Worst thing Israel could do regarding Iran? In a definitive analysis of Israel’s options, Reuel Marc Gerecht argues it would be to do nothing: “Without a raid, if the Iranians get the bomb, Europe’s appeasement reflex will kick in and the EU sanctions regime will collapse, leaving the Americans alone to contain the Islamic Republic. Most of the Gulf Arabs will probably kowtow to Persia, having more fear of Iran than confidence in the defensive assurances of the United States. And Sunni Arabs who don’t view an Iranian bomb as a plus for the Muslim world will, at daunting speed, become much more interested in ‘nuclear energy’; the Saudis, who likely helped Islamabad go nuclear, will just call in their chits with the Pakistani military.” The best option, of course, would be for the U.S. to act, but that seems unlikely.

Worst time to have an electoral wipe-out? In a Census year: “Big Republican gains in November [in state legislative races] could have lasting consequences. Legislators elected in the fall will redraw congressional boundaries next year. Control over the redistricting process could sway outcomes in dozens of districts over the next decade. ‘If you’re going to have a good year, have it in a year that ends in zero,’ says Ed Gillespie, a former Republican Party chairman who is heading up the GOP’s state-level efforts this year.”

Worst Justice Department in history? No contest. The latest: “One of the nation’s leading producers of X-rated videos, John Stagliano, was acquitted on federal obscenity charges Friday afternoon after a series of stumbles by the prosecution. U.S. District Court Judge Richard Leon ordered the acquittal of Stagliano and two companies related to his Evil Angel studio on a defense motion before the defense presented any rebuttal to several days of evidence from the Justice Department. Leon called the government’s case ‘woefully lacking’ or ‘woefully inadequate,’ depending on whose account you follow.”

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No Climate Concession Here

Obama’s State of the Union offered what is being lauded by both liberals and conservatives as a climate-change compromise. The will to compromise is a necessary but welcome development, but don’t be fooled. Obama said:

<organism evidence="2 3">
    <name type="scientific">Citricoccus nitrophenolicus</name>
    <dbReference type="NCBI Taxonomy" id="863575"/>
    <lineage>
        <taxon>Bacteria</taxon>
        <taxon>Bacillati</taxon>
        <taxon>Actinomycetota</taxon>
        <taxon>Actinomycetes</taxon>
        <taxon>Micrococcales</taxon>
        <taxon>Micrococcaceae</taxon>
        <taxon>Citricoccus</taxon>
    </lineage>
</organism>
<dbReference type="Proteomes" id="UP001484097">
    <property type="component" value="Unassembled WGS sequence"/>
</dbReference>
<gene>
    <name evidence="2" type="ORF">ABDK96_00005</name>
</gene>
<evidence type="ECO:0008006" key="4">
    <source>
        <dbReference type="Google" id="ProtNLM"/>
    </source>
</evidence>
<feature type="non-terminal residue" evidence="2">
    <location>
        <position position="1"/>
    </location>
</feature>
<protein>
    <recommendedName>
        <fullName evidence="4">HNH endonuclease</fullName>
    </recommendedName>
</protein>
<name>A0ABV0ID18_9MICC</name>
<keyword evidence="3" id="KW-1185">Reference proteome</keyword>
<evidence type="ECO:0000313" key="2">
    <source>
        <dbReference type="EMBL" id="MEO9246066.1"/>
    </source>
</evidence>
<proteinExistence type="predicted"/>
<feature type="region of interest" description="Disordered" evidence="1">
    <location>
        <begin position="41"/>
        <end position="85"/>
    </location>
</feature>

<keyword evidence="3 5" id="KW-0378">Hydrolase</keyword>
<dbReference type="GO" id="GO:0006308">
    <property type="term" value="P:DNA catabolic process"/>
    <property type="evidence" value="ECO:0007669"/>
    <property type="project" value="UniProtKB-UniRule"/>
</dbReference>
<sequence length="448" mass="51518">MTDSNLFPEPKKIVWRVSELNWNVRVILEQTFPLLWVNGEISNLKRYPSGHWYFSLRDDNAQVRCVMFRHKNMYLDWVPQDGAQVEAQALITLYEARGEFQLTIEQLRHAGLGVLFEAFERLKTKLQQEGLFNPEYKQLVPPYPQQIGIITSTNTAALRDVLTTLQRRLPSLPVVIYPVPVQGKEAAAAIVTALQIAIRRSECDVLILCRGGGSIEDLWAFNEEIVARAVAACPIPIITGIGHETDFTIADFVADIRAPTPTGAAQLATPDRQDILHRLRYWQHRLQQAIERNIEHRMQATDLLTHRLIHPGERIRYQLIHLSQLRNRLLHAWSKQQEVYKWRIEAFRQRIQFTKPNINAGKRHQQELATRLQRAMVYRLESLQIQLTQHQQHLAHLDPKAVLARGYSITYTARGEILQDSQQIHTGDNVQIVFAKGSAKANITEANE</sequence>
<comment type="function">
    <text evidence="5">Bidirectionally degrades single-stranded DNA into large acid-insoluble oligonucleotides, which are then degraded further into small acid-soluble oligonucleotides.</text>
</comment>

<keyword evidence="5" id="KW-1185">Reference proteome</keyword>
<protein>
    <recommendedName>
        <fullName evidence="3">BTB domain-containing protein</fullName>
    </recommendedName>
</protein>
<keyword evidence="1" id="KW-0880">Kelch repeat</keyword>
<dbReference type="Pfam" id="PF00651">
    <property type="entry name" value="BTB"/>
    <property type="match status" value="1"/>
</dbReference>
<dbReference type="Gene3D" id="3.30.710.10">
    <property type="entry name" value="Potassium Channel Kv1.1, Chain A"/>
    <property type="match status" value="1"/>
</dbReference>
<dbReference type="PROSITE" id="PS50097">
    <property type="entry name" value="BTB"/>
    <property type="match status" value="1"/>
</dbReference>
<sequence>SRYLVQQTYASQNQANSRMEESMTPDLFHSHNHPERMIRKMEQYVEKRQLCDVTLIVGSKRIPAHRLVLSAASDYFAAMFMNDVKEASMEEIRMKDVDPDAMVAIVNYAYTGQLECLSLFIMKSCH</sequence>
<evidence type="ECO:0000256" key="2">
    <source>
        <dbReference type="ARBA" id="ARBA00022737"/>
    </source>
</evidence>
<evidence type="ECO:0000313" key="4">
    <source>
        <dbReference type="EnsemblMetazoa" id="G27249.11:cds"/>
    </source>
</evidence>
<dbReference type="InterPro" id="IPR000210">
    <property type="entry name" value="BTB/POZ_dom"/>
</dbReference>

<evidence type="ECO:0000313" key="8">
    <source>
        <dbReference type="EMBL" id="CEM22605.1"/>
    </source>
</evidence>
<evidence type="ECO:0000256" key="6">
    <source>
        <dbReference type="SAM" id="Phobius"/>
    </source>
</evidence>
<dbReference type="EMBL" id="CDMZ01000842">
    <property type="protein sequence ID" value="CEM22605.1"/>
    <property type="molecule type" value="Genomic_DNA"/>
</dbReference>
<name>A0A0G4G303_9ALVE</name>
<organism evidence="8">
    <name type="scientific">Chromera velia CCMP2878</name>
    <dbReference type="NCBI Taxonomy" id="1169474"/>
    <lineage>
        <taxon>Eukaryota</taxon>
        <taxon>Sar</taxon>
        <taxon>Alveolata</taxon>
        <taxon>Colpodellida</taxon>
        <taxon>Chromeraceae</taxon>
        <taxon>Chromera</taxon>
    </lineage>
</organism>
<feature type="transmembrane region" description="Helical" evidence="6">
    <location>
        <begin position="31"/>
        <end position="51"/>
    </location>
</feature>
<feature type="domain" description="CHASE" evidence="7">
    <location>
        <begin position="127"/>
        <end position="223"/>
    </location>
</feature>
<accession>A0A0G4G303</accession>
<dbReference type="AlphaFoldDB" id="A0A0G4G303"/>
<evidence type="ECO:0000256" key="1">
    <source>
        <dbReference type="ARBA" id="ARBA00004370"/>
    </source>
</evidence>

… we need more production, more efficiency, more incentives. And that means building a new generation of safe, clean nuclear power plants in this country. It means making tough decisions about opening new offshore areas for oil and gas development. It means continued investment in advanced biofuels and clean coal technologies. And, yes, it means passing a comprehensive energy and climate bill with incentives that will finally make clean energy the profitable kind of energy in America. I am grateful to the House for passing such a bill last year. And this year I’m eager to help advance the bipartisan effort in the Senate.

Though Republicans have supported offshore drilling and nuclear energy, this rhetoric pushes toward the same old goal. Such Democratic concessions are the cheap candy offered to entice Republicans toward more efforts like the stalled House cap-and-trade bill. And that sort of cap-and-trade bill is in no way a win for conservatives or for Americans.

The foreign media are reading Obama’s call for a “comprehensive energy and climate bill” as “code in Washington for a broad set of proposals that would also include establishment of a cap and trade program.” And only last week, the White House Council on Environmental Quality’s deputy director said, “There continues to be very strong support among a range of legislators for comprehensive climate legislation that includes cap and trade.” By “range,” he must mean shades of Left.

Obama’s State of the Union offered what is being lauded by both liberals and conservatives as a climate-change compromise. The will to compromise is a necessary but welcome development, but don’t be fooled. Obama said:

… we need more production, more efficiency, more incentives. And that means building a new generation of safe, clean nuclear power plants in this country. It means making tough decisions about opening new offshore areas for oil and gas development. It means continued investment in advanced biofuels and clean coal technologies. And, yes, it means passing a comprehensive energy and climate bill with incentives that will finally make clean energy the profitable kind of energy in America. I am grateful to the House for passing such a bill last year. And this year I’m eager to help advance the bipartisan effort in the Senate.

Though Republicans have supported offshore drilling and nuclear energy, this rhetoric pushes toward the same old goal. Such Democratic concessions are the cheap candy offered to entice Republicans toward more efforts like the stalled House cap-and-trade bill. And that sort of cap-and-trade bill is in no way a win for conservatives or for Americans.

The foreign media are reading Obama’s call for a “comprehensive energy and climate bill” as “code in Washington for a broad set of proposals that would also include establishment of a cap and trade program.” And only last week, the White House Council on Environmental Quality’s deputy director said, “There continues to be very strong support among a range of legislators for comprehensive climate legislation that includes cap and trade.” By “range,” he must mean shades of Left.

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Finally, Embrace the Obvious

The Washington Post employs the passive voice in its lede on the newfound fondness for nuclear power:

Nuclear power — long considered environmentally hazardous — is emerging as perhaps the world’s most unlikely weapon against climate change, with the backing of even some green activists who once campaigned against it.